The Lady Elizabeth by Alison Weir


  “Well, she looks like the queen she is,” Kat said. “It is expected of her.”

  “The people would love her whatever she looked like,” Elizabeth observed, “if only because she is our father’s daughter and of the true Tudor line. And she will keep their love because she is determined to be merciful. Tonight, she told me that only Northumberland is to suffer death for the late conspiracy. The Lady Jane is to be spared, although she must stay in the Tower. She is lodged in the Gentleman Gaoler’s house with every comfort.”

  “She’s a fortunate young lady,” Kat said. “I hope the Queen is not being too merciful for her own good.”

  “She could hardly have executed the whole council.” Elizabeth smiled grimly. “All of them were involved in it. But she needs those experienced statesmen—rascals the lot of them—to help her rule. So she has pardoned them all.”

  “She is a good lady at heart,” Kat said, “and I am glad she seems well disposed to you.”

  Mary had given much evidence of that. Whenever she appeared in public, which was often during these early weeks of her reign, she insisted that Elizabeth be in the place of honor at her side, and invariably held her hand. Sometimes, it was quite obvious that the cheers were as much for Elizabeth as for the Queen, but if Mary noticed, she gave no sign. All was harmonious between the two sisters—until the third Sunday in August.

  The previous Sunday had seen Mass celebrated, by the Queen’s decree, in the chapel of St. John the Evangelist in the White Tower for the first time since King Henry’s day. Mary had emerged with tears in her eyes, having given thanks that she was now, at last, free to practice her faith openly again, and she had been gratified to see so many courtiers at the service. Yet she was sad not to see her sister among them.

  On the following Saturday, as they sat together on the dais sipping wine after a very amusing evening spent watching Ralph Roister Doister in the presence chamber, Mary turned to Elizabeth.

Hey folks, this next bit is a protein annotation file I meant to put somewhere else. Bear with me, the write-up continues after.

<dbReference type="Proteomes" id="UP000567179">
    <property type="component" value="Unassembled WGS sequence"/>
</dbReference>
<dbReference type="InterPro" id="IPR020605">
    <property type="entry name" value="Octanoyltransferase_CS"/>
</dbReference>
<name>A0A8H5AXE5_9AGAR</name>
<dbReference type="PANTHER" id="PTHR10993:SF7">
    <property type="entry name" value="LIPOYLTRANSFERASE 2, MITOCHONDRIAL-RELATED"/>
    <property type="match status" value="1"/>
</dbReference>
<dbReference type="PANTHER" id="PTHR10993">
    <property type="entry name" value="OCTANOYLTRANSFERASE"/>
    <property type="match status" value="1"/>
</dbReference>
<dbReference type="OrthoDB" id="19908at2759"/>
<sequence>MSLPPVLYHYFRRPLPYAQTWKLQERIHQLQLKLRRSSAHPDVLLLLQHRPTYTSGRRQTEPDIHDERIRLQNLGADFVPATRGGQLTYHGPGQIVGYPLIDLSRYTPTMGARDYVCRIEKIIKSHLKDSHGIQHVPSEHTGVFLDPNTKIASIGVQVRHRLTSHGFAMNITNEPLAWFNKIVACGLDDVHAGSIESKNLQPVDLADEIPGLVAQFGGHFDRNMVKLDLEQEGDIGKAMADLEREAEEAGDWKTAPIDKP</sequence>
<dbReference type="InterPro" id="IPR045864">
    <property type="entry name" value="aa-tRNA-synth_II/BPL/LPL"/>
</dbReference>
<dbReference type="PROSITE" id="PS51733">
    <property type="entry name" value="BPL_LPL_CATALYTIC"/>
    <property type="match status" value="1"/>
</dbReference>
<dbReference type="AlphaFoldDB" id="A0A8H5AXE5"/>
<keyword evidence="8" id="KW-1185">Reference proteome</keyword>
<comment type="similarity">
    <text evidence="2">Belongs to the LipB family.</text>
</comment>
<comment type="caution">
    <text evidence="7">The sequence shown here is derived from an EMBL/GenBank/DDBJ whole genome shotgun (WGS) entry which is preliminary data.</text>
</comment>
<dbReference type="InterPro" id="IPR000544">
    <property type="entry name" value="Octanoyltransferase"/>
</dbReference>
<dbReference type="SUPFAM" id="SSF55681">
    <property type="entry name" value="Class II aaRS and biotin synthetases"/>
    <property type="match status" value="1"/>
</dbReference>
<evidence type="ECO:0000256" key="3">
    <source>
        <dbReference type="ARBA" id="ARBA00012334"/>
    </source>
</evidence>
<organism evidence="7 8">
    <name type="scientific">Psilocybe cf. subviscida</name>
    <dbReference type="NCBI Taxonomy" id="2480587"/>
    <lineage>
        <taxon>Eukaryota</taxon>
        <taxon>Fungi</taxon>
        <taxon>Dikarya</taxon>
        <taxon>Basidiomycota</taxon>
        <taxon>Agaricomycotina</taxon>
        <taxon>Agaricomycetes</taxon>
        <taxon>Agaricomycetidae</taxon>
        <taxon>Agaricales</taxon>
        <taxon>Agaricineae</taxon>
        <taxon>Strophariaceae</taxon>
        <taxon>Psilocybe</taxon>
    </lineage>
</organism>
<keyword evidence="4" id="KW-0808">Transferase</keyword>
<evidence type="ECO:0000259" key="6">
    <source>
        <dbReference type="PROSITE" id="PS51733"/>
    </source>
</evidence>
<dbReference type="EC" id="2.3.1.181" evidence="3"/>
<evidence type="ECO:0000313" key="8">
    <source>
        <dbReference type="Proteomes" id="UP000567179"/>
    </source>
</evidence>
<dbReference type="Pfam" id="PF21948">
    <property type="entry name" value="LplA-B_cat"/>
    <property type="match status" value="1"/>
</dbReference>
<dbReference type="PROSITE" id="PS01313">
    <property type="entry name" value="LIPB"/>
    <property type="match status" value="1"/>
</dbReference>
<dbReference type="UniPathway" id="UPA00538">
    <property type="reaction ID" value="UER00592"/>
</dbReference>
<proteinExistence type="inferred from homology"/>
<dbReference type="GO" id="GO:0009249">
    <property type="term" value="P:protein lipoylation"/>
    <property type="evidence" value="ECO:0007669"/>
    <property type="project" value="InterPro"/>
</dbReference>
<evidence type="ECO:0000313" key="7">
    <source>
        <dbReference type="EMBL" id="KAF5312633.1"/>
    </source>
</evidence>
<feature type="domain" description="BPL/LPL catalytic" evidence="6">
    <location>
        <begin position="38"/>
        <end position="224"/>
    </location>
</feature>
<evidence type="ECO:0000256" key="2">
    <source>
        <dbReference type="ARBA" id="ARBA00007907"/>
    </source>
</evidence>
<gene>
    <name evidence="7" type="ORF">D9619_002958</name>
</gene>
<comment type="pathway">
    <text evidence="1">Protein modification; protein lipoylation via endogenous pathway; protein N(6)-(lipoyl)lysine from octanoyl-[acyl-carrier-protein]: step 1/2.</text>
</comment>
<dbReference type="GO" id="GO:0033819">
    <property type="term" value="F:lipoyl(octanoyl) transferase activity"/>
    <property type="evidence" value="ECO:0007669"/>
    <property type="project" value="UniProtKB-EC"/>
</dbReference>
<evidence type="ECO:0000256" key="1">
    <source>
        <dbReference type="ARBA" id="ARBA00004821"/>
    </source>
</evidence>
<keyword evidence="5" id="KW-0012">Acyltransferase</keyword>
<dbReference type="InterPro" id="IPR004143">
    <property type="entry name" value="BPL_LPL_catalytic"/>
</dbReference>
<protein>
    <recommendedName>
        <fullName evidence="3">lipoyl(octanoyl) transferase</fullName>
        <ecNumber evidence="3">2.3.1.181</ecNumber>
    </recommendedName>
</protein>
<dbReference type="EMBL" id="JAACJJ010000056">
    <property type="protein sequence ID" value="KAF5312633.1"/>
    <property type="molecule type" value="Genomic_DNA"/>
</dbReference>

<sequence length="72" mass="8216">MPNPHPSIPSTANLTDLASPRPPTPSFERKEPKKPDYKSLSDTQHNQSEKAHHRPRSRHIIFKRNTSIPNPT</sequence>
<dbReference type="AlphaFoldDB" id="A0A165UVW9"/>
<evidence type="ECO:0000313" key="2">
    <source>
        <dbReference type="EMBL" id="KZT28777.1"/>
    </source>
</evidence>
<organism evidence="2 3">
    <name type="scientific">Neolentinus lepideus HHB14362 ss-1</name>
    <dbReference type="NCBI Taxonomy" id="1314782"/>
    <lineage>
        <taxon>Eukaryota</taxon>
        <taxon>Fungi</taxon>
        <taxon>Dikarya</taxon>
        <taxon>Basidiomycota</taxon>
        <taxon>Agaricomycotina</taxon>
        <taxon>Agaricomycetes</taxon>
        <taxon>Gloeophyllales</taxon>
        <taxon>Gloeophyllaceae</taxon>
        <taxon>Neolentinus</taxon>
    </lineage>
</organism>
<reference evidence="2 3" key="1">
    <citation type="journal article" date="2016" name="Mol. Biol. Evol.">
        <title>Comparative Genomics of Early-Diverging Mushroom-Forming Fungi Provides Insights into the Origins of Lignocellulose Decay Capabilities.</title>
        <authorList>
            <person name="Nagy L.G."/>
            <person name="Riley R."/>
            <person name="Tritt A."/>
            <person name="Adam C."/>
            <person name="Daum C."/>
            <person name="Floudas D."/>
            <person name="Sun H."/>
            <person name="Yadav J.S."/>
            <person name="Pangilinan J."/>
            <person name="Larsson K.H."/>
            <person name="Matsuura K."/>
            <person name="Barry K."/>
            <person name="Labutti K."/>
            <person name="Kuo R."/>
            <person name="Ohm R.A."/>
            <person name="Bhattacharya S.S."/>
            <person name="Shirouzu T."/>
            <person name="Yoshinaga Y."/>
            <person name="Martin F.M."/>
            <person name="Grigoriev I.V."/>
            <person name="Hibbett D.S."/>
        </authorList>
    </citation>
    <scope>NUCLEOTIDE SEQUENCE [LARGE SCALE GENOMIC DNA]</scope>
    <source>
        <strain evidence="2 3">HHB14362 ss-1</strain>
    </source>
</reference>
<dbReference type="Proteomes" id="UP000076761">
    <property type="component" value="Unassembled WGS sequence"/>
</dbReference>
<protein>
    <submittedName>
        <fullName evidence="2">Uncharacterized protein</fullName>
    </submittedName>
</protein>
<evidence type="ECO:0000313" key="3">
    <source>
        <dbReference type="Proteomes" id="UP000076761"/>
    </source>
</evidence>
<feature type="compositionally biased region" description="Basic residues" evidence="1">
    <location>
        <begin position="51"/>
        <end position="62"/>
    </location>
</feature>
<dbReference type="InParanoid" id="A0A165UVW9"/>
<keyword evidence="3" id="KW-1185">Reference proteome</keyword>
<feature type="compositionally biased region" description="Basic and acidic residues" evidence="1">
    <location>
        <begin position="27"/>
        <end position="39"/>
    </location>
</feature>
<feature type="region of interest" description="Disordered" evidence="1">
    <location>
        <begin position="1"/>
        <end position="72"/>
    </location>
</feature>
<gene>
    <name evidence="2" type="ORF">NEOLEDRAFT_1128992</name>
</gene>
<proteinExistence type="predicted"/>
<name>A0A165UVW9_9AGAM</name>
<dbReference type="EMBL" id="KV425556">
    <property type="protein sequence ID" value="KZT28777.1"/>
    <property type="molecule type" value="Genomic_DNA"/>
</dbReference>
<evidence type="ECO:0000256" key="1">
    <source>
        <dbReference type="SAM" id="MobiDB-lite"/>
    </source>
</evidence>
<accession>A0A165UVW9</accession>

“It would make me so happy if you would come to Mass with me in the morning,” she said.

  Elizabeth looked uncomfortable.

  “Your Grace, I fear I cannot. I am of the reformed faith.” She fingered the little gold book at her girdle; it contained the fervidly Protestant prayer composed by her brother on his deathbed. Mary had been given a similar gold book, but disdained to wear it. Instead, while permitting Edward to be buried according to the reformed rite, she had ordered a private requiem Mass for his soul, to be celebrated in her own chapel.

  Mary frowned. “Sister, I fear you have been brought up in error. I care too much for you to see you given over to heresy. Will you not open your mind a little and join me in worship?”

  “I wish I could say yes, madam, truly I do,” Elizabeth said, looking distressed. “It grieves me that I cannot be of one mind with Your Majesty on this issue.”

  “It grieves me too,” Mary said. “You are my heir, and it is unthinkable that my heir should be of the reformed faith.”

  “Might I, with respect, remind Your Majesty that, during our brother’s time, you were under great pressure to abjure your faith?” Elizabeth asked. “You followed your conscience and stood firm. Having been through that, can you not appreciate my position?”

  “Yes, but mine is the true faith, and I was right to defend it,” Mary declared. “It is my dearest wish that my people return to the Catholic fold. It is for this, I believe, that God sent me a victory. I am to be the instrument through which His will is to be accomplished.” Her eyes were shining, and Elizabeth recognized the fervency that made it impossible for Mary to brook any views other than her own, a fervency that might make her dangerously intolerant.